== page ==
I think that it got a little cheesy towards the end, but it was very satisfying overall. The sense of danger faded a lot after the first act, but there were still some very vital, threatening character designs and well-choreographed fights later on. There's only so much you can do to a man, though, and I don't find his simple fear of losing the only person left for him as interesting as him dealing with his entire life falling apart initially. There's really no way they could have kept that level of tension up for the entire series, however, given the style and range that they were working with.

Posted November 8th, 2017 by nullfather

Well, if you think comics are overstimulating, Alan Moore is probably not a good writer to follow! I tend to agree with the general consensus that Watchmen is one of the best comics of all time, but that book is stacked. There's sooo much to it, which is how Moore generally writes. The same thing is definitely true of other works like From Hell or V For Vendetta, or even Top 10.

Posted November 8th, 2017 by Jet Presto

@Jet Presto, Yeah I kinda picked up on that haha. What makes Watchmen one of the best comic books of all time? Frankly, (and this might just be because of how my brain works/a general inability to appreciate the medium) I didn’t get a whole lot out of it.

Posted November 9th, 2017 by Cetasaurus
Formerly KM8

Well, some of it requires a fair amount of understanding of the historical, cultural, and political context of when it was written (as many pieces of art do).

For me, the biggest thing about all of Alan Moore's works is the depth and structure of his writing. There's usually a lot going on in a page or panel. Structurally, Watchmen is a tight graphic novel. There isn't a lot of fat. Even what was essentially the excess (the Black Freighter comic within the comic) served as a parallel story to mirror the central one. I always forget how much set-up is done for the interdimensional alien invader at the end, too. Side stories that feel like just a minor thing in passing actually matter to the plan in the end.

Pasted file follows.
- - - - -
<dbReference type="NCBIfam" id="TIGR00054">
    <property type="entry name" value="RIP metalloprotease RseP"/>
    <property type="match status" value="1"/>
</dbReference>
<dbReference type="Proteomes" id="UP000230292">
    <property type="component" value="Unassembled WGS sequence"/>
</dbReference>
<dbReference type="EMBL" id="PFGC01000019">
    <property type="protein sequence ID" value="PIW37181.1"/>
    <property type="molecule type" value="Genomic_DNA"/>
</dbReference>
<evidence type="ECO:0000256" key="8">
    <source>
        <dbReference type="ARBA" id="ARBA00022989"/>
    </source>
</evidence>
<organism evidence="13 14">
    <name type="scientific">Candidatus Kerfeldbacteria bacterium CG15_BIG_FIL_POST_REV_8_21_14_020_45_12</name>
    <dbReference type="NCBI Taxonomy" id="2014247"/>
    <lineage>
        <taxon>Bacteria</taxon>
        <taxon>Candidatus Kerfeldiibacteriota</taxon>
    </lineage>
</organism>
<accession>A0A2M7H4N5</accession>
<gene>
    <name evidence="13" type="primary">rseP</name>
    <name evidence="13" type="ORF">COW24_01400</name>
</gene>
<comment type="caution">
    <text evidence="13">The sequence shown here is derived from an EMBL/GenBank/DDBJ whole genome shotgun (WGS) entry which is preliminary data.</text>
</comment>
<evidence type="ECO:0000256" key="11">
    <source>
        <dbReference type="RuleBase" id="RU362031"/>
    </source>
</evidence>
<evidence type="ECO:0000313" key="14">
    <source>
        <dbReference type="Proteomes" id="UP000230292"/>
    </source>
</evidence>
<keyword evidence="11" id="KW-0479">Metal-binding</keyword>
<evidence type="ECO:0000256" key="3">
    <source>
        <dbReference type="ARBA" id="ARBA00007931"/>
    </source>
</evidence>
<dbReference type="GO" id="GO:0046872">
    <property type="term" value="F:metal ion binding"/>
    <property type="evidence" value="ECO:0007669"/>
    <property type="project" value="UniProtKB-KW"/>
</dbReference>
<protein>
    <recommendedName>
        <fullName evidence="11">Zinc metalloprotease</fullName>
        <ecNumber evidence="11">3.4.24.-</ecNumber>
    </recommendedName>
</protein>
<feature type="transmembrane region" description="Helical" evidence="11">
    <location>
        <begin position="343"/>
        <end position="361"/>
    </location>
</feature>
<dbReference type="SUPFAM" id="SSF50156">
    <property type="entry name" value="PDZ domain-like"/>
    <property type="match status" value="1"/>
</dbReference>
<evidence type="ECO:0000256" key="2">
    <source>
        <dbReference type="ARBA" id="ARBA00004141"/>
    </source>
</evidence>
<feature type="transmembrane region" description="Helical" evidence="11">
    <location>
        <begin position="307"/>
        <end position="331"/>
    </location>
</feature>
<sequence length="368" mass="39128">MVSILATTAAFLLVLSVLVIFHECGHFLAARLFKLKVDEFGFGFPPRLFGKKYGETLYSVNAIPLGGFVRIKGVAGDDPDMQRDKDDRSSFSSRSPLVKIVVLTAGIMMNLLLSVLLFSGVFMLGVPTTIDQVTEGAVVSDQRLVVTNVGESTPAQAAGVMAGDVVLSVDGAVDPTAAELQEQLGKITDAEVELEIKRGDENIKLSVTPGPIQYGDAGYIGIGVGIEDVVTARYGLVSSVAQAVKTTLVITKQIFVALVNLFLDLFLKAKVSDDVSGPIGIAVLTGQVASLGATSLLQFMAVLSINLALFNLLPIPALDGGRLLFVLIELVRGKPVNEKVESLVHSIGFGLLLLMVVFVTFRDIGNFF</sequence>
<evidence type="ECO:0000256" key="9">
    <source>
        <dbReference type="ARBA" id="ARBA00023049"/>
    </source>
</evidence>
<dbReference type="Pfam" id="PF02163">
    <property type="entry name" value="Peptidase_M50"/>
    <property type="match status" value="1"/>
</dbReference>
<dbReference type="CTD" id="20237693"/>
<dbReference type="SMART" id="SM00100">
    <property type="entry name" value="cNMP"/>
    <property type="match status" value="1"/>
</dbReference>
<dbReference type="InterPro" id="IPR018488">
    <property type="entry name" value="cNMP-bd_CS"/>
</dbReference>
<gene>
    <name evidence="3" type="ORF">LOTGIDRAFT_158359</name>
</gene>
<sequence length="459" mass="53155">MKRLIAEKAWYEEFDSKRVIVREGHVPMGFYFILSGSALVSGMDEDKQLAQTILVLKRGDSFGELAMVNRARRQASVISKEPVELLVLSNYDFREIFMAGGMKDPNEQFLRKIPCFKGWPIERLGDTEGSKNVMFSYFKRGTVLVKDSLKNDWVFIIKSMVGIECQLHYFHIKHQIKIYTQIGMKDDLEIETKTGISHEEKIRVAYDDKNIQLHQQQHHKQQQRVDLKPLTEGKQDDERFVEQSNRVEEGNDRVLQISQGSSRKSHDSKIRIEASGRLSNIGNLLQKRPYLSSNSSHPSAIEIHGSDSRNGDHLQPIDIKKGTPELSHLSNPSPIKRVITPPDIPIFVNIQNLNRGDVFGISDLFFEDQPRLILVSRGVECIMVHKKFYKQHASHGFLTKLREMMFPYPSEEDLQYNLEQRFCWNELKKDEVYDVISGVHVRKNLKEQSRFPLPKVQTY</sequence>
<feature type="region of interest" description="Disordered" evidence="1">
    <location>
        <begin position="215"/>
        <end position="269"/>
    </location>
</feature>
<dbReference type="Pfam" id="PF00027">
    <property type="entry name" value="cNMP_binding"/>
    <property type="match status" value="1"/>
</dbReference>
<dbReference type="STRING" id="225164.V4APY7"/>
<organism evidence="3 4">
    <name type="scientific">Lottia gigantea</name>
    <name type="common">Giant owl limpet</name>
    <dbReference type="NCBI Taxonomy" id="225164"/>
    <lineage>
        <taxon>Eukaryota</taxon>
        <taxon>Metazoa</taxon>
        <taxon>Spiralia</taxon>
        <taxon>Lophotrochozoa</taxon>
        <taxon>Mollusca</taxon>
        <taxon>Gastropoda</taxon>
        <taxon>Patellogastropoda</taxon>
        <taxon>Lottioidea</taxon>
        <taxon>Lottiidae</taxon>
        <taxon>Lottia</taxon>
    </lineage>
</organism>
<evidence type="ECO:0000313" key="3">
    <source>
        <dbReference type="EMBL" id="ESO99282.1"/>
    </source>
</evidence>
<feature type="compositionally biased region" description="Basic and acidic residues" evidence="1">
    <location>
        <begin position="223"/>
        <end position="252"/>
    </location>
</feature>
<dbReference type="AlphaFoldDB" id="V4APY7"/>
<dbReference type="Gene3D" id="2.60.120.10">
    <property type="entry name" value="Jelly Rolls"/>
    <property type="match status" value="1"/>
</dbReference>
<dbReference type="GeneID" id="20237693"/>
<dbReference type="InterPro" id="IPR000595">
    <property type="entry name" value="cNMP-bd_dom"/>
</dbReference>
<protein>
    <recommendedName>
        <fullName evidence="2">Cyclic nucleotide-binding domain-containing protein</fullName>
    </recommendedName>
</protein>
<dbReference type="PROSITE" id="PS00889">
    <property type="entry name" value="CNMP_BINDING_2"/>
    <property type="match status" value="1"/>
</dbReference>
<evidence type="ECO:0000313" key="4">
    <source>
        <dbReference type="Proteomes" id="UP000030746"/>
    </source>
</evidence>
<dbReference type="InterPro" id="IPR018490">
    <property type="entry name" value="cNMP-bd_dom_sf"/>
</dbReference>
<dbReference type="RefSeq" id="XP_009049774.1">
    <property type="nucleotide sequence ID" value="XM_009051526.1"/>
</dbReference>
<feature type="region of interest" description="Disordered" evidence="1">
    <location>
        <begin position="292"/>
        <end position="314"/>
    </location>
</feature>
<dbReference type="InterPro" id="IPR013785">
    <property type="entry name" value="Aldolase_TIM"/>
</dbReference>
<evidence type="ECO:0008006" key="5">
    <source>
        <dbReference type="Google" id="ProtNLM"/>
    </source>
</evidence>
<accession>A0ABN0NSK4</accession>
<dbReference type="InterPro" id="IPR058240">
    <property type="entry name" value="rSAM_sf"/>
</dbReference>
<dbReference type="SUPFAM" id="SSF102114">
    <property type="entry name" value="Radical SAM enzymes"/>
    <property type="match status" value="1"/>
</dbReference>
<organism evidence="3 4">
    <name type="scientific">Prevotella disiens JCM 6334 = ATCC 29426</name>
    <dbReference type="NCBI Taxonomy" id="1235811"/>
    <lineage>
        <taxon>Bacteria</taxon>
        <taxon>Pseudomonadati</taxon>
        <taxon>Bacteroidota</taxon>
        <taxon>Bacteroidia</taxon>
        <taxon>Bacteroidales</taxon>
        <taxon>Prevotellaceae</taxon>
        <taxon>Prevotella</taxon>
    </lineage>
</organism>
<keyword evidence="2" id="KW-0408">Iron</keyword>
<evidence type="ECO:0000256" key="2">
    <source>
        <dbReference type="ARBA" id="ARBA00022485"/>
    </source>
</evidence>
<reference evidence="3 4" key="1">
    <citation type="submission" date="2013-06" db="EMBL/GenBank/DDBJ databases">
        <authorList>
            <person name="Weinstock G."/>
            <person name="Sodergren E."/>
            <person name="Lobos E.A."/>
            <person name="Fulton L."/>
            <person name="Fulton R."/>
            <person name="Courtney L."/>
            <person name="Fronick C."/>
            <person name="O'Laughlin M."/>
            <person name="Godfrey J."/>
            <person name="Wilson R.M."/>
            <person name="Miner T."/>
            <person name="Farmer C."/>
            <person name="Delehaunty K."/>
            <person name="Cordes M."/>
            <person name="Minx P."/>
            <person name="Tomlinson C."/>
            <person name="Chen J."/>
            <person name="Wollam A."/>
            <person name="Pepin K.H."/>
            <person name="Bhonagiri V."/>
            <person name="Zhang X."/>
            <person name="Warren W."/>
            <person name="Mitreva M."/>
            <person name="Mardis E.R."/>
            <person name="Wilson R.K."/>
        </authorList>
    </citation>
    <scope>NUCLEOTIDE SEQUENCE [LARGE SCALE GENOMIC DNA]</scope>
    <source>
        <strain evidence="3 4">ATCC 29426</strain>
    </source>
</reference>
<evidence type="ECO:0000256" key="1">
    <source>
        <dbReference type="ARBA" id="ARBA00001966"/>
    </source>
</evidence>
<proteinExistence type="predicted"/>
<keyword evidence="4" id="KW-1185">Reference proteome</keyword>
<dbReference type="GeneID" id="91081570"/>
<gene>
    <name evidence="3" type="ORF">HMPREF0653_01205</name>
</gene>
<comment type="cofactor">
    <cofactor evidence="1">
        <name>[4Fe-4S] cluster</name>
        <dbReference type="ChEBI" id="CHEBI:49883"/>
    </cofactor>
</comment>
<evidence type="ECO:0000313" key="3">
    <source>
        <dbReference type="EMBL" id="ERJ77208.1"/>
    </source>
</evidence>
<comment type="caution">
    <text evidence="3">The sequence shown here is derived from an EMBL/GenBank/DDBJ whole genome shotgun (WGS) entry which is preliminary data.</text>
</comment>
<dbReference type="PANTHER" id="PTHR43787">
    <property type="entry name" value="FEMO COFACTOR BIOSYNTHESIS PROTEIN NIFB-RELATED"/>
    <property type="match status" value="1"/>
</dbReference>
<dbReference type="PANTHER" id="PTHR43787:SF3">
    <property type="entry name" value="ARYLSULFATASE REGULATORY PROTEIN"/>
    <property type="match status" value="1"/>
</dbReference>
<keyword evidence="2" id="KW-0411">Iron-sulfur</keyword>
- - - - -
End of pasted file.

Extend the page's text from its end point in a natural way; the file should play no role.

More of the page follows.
It's kind of tough to see now, but Watchmen was also one of the first books to really deconstruct the superhero genre. There were other writers doing this as well (notably Neil Gaiman and, of course, Frank Miller), but Watchmen used a lot of classic superhero archetypes to examine darker themes. Something like The Dark Knight did too, sure, but Batman was kind of a brooding character with a dark origin for a while. The way Miller uses Batman and Superman to examine the 1980s political atmosphere and conservative Reaganism was interesting, but his ultimately took the characters down kind of logical paths, albeit darker or more bleak ones. I even appreciate how it examines society's views towards superheroes themselves. It seemed in the '80s, people had grown more cynical. The days of campy, kid-friendly superheroes was starting to make way for people who were growing sick of how "clean" heroes were. Within the world of Watchmen, America went down a similar path. These Golden Age heroes, who were once idols and icons in American society, are completely forgotten and disrespected (even murdered by new generations).